Mariners' arms race to prominence

Pitching a definite strength; Zunino, Romero bring solid bats

By Sam Dykstra / Special to | December 10, 2012 6:00 AM

This offseason, will be honoring the players -- regardless of age or prospect status -- who had the best seasons in their organizations. We're taking a look at each team to determine the outstanding seasons in Minor League baseball. Select a team from the dropdown below.

With a 75-87 record and their fourth last-place AL West finish in the last five seasons, the Mariners didn't exactly enjoy a banner year this season. But there was plenty of success in the Minor Leagues. In fact, Seattle enjoyed arguably the most successful 2012 campaign on an organizational level.

Mariners affiliates compiled a 496-406 record (.550 winning percentage), tops among all organizations. The Rockies ranked second with a .545 winning percentage (428-357).

Leading the way was Double-A Jackson, which boasted one of the Minors' most talented pitching staffs and advanced to the Southern League Finals. Class A Advanced High Desert, Class A Clinton and short-season Everett all reached their respective semifinals.

"You just want to start off by getting everybody their innings, their at-bats and then try to win the games from there," said Chris Gwynn, who's wrapping up his first year as the Mariners' director of Minor League operations."The kids like winning, the coaches like winning. It just started rolling along, and once that happened, all the kids started buying in. I was just sitting back and thinking, 'Wow, this is great.'"

Mariners Organization All-Stars

Catcher -- Mike Zunino, Everett (29 games), Jackson (15 games): The 2012 Golden Spikes Award winner out of the University of Florida was selected third overall in the 2012 Draft and didn't suit up for the AquaSox until July 14. But what he did after making his professional debut was pretty impressive.

The 21-year-old batted .373 with 10 homers and 35 RBIs in only 29 Northwest League games. Skipping two levels, he moved up to Jackson in mid-August and put together a .333/.386/.588 line in a 15-game stint.

Along with his rapid climb of the Minor League ladder, he vaulted up the prospect ranks to No. 4 in the Mariners' system and No. 44 overall, according to

"Oh, my goodness, what a great kid," Gwynn said."He can really hit. Not only that, all the pitchers like him. All the coaches like him. The scouts did a great job of getting a good read on him and helping us make a great pick. All I could do was the read the [pre-Draft] reports, but when you see him play, you can tell he just oozes of talent and potential."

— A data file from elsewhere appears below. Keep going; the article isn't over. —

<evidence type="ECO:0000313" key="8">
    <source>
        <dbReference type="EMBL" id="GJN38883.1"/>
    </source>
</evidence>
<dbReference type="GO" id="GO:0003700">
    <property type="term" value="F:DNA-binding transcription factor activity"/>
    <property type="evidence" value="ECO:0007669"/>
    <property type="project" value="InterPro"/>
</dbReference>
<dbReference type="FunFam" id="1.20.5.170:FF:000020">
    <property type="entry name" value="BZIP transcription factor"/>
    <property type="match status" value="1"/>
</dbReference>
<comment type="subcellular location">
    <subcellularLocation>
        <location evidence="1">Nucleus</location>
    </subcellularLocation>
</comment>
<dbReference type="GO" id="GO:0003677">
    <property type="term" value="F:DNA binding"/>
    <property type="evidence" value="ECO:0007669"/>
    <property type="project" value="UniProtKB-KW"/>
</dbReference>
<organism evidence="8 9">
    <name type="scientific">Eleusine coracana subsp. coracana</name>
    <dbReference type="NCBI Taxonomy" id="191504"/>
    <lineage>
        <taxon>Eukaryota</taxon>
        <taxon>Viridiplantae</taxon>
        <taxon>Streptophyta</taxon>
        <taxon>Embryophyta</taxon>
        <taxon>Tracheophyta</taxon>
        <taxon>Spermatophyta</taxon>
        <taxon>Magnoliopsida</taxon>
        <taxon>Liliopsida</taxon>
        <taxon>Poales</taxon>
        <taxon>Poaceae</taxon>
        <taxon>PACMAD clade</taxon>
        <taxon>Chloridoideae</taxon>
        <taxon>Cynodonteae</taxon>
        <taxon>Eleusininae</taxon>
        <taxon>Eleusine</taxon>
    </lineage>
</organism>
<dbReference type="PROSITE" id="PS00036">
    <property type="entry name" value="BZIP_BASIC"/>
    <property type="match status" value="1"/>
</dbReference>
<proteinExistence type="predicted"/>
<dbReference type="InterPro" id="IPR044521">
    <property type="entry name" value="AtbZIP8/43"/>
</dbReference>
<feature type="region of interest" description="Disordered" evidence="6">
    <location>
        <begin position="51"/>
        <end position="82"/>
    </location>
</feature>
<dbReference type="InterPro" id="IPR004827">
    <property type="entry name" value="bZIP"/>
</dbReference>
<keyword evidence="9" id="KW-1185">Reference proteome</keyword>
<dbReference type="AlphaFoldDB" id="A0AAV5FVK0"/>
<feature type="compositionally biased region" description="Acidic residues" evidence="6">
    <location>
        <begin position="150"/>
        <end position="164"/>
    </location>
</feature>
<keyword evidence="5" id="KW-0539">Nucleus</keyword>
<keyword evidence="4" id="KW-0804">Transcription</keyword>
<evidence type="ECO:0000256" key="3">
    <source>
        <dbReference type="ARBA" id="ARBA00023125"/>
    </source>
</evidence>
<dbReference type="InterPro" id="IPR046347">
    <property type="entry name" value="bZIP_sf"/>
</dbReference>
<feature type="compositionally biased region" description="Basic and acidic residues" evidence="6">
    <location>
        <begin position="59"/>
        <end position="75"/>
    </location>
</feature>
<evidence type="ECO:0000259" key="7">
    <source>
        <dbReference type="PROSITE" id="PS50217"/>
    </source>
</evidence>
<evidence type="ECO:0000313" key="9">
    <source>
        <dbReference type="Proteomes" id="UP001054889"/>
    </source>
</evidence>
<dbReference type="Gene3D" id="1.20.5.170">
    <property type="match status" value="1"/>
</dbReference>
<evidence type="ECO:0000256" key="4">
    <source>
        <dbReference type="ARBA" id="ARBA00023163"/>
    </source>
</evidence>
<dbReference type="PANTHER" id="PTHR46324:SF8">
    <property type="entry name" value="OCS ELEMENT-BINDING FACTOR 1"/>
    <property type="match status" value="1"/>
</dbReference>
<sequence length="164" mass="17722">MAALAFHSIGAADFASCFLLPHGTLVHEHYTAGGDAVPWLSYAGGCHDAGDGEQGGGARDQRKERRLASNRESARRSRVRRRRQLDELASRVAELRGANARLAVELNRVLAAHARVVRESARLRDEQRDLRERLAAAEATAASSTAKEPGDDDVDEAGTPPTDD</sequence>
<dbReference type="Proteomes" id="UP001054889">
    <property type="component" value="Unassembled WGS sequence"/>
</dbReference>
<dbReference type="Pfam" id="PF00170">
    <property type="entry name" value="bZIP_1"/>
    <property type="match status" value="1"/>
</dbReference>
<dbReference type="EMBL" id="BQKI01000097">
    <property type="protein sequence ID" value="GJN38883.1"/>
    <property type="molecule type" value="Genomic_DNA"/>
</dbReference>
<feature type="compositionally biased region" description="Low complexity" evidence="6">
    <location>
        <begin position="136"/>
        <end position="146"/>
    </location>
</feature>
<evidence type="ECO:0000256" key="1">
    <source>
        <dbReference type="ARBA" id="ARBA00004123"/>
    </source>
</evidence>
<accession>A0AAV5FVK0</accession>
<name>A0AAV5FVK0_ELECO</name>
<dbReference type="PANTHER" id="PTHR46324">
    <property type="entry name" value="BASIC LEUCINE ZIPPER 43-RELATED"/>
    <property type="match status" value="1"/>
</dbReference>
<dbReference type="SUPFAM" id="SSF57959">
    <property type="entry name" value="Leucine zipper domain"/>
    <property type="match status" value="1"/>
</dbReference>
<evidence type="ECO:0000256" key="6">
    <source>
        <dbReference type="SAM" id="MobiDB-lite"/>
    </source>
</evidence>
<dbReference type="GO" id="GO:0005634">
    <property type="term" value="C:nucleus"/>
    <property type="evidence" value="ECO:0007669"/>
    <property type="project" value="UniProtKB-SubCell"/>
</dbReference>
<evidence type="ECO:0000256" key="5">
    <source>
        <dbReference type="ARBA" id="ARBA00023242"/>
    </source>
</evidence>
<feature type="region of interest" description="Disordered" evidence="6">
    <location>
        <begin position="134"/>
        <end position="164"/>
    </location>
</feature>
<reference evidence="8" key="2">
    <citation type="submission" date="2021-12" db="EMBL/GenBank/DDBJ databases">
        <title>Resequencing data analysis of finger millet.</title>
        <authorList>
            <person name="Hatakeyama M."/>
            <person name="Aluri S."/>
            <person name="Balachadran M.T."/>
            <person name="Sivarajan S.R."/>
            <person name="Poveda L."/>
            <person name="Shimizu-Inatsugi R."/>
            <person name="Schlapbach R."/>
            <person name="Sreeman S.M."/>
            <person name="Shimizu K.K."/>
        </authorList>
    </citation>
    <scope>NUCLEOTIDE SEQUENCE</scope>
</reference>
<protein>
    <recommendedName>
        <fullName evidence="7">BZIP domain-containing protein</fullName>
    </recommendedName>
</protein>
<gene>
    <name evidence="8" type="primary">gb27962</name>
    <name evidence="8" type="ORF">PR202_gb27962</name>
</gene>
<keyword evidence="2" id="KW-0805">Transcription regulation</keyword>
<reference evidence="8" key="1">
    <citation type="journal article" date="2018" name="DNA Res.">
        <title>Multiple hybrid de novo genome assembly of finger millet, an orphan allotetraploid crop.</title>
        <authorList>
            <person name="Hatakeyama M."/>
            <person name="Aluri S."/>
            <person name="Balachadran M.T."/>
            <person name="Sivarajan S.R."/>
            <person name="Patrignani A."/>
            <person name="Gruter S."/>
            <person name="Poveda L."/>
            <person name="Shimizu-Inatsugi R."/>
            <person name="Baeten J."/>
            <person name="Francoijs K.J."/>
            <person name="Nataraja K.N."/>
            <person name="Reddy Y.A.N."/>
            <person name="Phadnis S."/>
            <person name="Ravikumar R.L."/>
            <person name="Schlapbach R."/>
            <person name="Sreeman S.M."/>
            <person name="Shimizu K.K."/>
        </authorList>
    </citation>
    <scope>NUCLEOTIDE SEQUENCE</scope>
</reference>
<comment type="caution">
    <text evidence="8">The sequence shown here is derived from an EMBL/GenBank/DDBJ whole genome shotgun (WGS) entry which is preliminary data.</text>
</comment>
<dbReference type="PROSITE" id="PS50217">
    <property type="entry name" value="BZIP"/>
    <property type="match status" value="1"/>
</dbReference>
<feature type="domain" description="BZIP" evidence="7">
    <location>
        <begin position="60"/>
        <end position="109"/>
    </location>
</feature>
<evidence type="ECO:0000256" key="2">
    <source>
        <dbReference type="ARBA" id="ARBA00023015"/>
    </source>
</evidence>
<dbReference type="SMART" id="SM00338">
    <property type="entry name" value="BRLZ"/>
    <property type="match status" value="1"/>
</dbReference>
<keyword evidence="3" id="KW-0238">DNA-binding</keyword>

First base -- Daniel Paolini, Clinton (111 games): In his full-season debut, Paolini was one of the better bats in the Midwest League. He ranked among the circuit's top five in average (.299, fifth), home runs (18, fourth), slugging (.493, fifth) and OPS (.869, fourth). He was particularly strong in August, batting .361 with 11 homers and 37 RBIs in 29 games. The 23-year-old also exhibited some versatility, getting starts at first base for the first time in his career as well as second base, the position he played at Siena College.

Second base -- Stefen Romero, High Desert (60 games), Jackson (56 games): The Mariners' No. 10 prospect kicks off a pair of Organization All-Stars who thrived in both the California and Southern leagues. What's so remarkable about Romero is how consistent he was between the two levels, even after moving away from the hitter's haven that is High Desert's Mavericks Stadium.

Consider the unusually even numbers. In 60 Cal League games, the Oregon State product hit .357/.391/.581 with 11 homers and 51 RBIs. In 56 games with Jackson, he batted .347/.392/.620 with 12 homers and 50 RBIs. All the while, he was adjusting to a new position after spending most of his career at the hot corner.

"He's a guy with a very good demeanor," Gwynn said."He came into Spring Training really focused. I had never seen him before, but everyone else was saying he dropped about 20 pounds. Regardless of that, he looked ready to play from day one. Ever since, he got the best out of his ability, and you saw it. He actually did better once he got to Jackson."

Shortstop -- Brad Miller, High Desert (97 games), Jackson (40 games): The 2011 second-round pick out of Clemson followed a similar path as the man to his left in the infield. His .339 average in 97 games ranked second in the Cal League, while his .412 OBP was third and his .936 OPS fifth. For that, he was named a midseason All-Star.

After joining the Generals on July 24, the numbers slipped only slightly, to the tune of .320, .406 and .882 over 40 contests. Playing a position that many thought would be dominated by M's No. 2 prospect Nick Franklin, Miller showed he's not easily dismissed.

"He's very good at pretty much everything he does," Gwynn said."He makes all the plays at shortstop. I think he was a little spooked earlier because the infield at High Desert can be pretty rough. But he got used to it and played 137 games between there and Jackson. That's just a lot of games for one guy.

"It's just one of those things where we feel comfortable putting him out there much. He's a strong kid who needs to get even a little stronger. ... I'm anxious to see him in Spring Training. It'll all sort itself out, but he's done very well so far."

Third base -- Steven Proscia, High Desert (106 games), Jackson (21 games): Unlike Romero and Miller, Proscia had a rough go of it with the Generals. But his numbers with the Mavericks were too good to ignore. He ranked third in the Cal League with a .567 slugging percentage over 106 games to go with a .333 average, 24 homers and 94 RBIs. Proscia earned a spot a postseason All-Star team.

He was called up to Jackson for a 21-game stint in May and early June, during which he struggled with a .211/.259/.395 line after replacing the injured Rich Poythress at first base. Although he wasn't able to stick at the higher level, Gwynn provided a simple explanation for the 22-year-old's struggles.

"He went up as a replacement earlier than maybe he should have," Gwynn said."So it wasn't the same scenario as maybe some other guys who get called up. He had some early success, but the Southern League adjusted to him. A lot of it was not really his fault. He's a hard-nosed kid, though, who is serious about making that next step."